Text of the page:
Content Security Policy (CSP)Date: 2016-12-20 12:29:24
Content Security Policy (CSP) is the HTTP header we mentioned earlier in our Advanced Clickjacking Attacks article that can be used as defense in depth to mitigate certain types of attacks, especially Cross-site scripting (XSS) and Clickjacking. This article will explain when and how to use CSP.
1. Basics on CSP
CSP defines from which sources a browser may load additional resources for a given webpage. As such, it can be used to tighten the same origin policy and mitigate attacks that try to include malicious content.
Additionally, CSP can defend against Clickjacking. While most browsers do support X-Frame-Options which also defends against Clickjacking, it was never formalized in a standard and may thus not be supported by all future browsers. It also provides less fine-grained control than CSP.
2. How to use CSP
To use CSP, the application needs to send an additional HTTP header in each reply. HTTP header can either be set by the webserver to apply to all pages, or by the web application itself, if more fine-grained control is required.
A good starting policy which prevents loading additional resources from all other origins and prevents the execution of inline styles and scripts is:
Content-Security-Policy: default-src 'self'Additional origins can be added if needed:
Content-Security-Policy: default-src 'self' example.comIt is also possible to specify that specific resources - images in this case - can be loaded from other origins:
3. Preventing Clickjacking with CSP
By specifying frame-ancestors 'none', any framing of the page is prevented, thus preventing Clickjacking. As with all CSP directives, it is possible to allow specific origins, such as using self to allow framing from the same origin.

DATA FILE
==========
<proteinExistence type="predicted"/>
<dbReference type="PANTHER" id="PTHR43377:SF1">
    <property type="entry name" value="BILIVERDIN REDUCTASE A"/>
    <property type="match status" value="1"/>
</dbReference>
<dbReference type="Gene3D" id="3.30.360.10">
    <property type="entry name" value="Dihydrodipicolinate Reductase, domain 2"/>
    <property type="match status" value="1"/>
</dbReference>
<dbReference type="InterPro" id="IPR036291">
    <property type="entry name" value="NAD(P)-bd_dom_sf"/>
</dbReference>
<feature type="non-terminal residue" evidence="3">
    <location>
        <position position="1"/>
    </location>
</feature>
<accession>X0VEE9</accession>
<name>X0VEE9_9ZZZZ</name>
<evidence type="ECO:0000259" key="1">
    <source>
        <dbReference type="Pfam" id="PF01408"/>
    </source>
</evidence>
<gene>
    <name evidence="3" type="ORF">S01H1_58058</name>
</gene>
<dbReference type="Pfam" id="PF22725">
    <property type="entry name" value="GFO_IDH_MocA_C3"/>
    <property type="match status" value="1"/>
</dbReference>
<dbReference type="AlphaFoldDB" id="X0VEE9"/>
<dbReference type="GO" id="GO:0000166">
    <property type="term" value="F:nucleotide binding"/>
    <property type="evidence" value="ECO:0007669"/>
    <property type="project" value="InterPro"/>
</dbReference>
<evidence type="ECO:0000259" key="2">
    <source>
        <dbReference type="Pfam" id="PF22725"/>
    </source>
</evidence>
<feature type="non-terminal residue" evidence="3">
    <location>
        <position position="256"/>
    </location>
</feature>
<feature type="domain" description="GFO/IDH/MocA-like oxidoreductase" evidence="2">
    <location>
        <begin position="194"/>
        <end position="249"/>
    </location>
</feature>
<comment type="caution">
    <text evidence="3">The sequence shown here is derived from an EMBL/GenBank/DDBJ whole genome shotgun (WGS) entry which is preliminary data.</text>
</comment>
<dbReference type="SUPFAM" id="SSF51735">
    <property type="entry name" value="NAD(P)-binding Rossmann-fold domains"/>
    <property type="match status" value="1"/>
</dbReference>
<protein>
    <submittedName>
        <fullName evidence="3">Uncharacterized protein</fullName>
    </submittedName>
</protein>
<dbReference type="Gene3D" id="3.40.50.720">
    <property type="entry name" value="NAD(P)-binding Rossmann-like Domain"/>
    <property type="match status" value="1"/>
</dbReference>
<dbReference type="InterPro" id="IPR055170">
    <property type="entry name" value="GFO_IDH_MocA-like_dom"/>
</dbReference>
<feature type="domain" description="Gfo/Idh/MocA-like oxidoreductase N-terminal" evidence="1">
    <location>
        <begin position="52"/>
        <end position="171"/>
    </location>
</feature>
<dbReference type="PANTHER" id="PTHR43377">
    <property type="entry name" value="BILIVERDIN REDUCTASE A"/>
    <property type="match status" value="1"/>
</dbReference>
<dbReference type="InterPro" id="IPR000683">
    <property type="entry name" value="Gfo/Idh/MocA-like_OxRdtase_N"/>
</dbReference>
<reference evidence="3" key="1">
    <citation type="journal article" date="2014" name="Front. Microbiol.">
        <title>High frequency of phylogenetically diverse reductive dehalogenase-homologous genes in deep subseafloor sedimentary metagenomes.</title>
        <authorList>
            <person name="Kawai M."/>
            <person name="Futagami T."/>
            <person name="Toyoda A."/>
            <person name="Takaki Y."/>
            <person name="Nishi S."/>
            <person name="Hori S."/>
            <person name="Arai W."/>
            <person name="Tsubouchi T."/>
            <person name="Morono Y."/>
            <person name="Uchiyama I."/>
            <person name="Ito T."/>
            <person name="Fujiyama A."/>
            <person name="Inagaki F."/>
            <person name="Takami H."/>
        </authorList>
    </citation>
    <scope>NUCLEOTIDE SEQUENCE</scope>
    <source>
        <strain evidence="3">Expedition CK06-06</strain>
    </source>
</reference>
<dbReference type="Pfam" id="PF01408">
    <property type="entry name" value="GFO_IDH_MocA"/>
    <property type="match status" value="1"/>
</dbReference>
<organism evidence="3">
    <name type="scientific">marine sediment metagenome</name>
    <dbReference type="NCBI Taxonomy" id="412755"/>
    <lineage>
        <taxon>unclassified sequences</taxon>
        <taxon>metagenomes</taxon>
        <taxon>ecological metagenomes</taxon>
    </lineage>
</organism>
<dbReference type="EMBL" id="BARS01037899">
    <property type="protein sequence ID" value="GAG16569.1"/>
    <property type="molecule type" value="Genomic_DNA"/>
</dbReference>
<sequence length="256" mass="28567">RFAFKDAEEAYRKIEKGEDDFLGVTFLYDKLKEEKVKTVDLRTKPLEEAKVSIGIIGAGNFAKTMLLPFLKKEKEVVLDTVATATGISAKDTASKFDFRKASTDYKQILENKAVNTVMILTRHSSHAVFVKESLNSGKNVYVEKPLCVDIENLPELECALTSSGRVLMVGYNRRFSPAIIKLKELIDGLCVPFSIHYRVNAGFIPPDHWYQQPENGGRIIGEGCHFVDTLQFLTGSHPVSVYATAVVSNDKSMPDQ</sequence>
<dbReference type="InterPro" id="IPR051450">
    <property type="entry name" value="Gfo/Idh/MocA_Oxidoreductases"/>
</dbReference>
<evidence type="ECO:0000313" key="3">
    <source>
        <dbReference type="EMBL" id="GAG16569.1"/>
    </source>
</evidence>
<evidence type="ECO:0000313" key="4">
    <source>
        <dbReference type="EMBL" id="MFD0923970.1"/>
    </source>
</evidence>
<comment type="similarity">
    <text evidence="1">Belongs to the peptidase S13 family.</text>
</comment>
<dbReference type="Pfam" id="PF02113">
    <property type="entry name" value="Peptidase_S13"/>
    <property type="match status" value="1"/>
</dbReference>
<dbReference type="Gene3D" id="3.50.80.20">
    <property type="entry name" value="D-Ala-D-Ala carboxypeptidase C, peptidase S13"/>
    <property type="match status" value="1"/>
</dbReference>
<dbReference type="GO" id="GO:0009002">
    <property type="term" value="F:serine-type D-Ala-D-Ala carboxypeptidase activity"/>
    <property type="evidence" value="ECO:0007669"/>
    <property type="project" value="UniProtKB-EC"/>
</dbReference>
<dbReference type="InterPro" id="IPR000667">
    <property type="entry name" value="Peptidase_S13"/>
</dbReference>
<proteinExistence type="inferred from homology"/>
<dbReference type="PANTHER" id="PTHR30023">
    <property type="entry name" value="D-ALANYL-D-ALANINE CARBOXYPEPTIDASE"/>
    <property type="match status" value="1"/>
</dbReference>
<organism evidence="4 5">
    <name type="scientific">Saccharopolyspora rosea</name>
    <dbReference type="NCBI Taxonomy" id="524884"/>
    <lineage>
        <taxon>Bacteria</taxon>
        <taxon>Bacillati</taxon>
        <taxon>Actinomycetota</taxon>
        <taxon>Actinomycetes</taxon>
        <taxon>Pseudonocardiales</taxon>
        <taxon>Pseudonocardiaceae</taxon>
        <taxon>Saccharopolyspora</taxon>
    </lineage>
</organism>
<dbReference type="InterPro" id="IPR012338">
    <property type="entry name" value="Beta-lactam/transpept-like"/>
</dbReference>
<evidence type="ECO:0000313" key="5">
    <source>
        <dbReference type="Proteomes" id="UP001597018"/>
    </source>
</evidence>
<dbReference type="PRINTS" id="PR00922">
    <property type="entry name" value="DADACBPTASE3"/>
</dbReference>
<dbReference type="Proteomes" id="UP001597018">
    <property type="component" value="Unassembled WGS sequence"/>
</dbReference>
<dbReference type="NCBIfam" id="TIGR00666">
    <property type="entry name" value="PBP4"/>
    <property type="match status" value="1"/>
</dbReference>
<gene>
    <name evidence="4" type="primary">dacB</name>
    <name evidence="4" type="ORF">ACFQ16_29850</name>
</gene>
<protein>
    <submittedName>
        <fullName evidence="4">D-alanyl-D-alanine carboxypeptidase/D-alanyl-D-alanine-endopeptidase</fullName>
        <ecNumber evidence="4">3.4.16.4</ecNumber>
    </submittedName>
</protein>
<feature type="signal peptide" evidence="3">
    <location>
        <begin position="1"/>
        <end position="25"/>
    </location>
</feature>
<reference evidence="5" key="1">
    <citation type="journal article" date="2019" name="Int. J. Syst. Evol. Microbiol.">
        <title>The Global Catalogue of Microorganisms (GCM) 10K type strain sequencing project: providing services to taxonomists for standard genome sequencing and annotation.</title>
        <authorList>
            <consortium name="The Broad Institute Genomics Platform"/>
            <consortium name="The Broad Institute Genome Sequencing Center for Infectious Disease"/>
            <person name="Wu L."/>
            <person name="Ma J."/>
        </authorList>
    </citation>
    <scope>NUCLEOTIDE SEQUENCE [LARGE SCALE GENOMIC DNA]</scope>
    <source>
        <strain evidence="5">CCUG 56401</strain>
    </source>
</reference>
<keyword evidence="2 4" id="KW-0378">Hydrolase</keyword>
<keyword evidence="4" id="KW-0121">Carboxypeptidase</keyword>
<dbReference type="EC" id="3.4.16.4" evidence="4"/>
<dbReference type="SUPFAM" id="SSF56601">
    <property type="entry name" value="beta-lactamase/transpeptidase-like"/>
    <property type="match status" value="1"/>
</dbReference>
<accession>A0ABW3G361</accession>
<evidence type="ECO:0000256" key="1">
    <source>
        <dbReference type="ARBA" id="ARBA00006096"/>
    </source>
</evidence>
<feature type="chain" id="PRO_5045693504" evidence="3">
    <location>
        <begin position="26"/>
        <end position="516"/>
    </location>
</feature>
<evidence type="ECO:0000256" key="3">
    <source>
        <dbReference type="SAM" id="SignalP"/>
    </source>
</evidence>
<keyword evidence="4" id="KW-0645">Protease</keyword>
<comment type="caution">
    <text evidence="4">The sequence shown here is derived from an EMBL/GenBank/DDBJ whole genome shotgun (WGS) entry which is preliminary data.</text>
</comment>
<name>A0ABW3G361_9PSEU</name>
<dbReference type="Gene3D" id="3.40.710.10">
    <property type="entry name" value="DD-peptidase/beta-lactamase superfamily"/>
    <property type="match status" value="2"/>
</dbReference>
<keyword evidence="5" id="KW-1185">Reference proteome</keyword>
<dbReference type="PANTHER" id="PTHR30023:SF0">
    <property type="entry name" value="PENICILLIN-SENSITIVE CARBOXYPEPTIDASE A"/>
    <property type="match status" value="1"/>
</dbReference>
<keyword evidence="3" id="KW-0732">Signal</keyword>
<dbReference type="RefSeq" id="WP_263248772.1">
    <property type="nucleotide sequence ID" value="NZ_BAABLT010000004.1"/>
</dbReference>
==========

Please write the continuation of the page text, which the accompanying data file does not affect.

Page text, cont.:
3. CSP Pitfalls
As CSP restricts what resources may be loaded and executed, applying a CSP to an existing application may break certain parts of it. Because of the substantial added security benefit of CSP, it is recommended to fix these issues instead of doing without a CSP, especially as they are best-practices anyways.
Dealing with inline scripts
However, allowing inline scripts via unsafe-inline removes many of the benefits of a CSP. Instead of using inline scripts, scripts should be included from an external file. Instead of using event attributes, external scripts should add these via addEventListener.
Dealing with restricted functions
Content-Security-Policy: default-src 'self'; script-src 'self' 'unsafe-eval'
4. Testing CSP
As a newly added CSP to an existing application may break functionality - especially inline scripts - it may be sensible to first only report violations instead of blocking them. To do this, the Content-Security-Policy-Report-Only header can be used instead of the Content-Security-Policy header:
Content-Security-Policy-Report-Only: [policy]; report-uri example.com/report
Reporting CSP violations
When using Content-Security-Policy-Report-Only the reports must be send to a specific script using the report-uri directive. Even when not using report-only, it may make sense to enable the report-uri directive to discover bugs because of incorrectly applied CSP or code, or to discover attempted or successful attacks which try to violate the CSP.